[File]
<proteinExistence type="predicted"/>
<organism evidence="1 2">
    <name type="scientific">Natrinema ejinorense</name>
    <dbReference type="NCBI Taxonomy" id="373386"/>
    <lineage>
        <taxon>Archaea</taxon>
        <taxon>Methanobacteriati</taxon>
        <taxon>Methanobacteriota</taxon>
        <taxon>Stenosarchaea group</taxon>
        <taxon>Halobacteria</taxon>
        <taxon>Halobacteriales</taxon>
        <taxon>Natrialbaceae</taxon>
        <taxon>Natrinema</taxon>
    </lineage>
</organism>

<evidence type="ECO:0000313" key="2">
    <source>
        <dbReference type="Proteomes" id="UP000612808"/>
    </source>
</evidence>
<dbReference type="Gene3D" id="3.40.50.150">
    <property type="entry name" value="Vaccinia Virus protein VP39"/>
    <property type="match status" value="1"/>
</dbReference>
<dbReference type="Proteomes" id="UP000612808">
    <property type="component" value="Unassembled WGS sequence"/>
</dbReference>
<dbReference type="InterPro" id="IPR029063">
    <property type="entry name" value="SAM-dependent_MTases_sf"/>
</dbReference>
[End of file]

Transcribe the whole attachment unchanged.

<proteinExistence type="predicted"/>
<organism evidence="1 2">
    <name type="scientific">Natrinema ejinorense</name>
    <dbReference type="NCBI Taxonomy" id="373386"/>
    <lineage>
        <taxon>Archaea</taxon>
        <taxon>Methanobacteriati</taxon>
        <taxon>Methanobacteriota</taxon>
        <taxon>Stenosarchaea group</taxon>
        <taxon>Halobacteria</taxon>
        <taxon>Halobacteriales</taxon>
        <taxon>Natrialbaceae</taxon>
        <taxon>Natrinema</taxon>
    </lineage>
</organism>

<evidence type="ECO:0000313" key="2">
    <source>
        <dbReference type="Proteomes" id="UP000612808"/>
    </source>
</evidence>
<dbReference type="Gene3D" id="3.40.50.150">
    <property type="entry name" value="Vaccinia Virus protein VP39"/>
    <property type="match status" value="1"/>
</dbReference>
<dbReference type="Proteomes" id="UP000612808">
    <property type="component" value="Unassembled WGS sequence"/>
</dbReference>
<dbReference type="InterPro" id="IPR029063">
    <property type="entry name" value="SAM-dependent_MTases_sf"/>
</dbReference>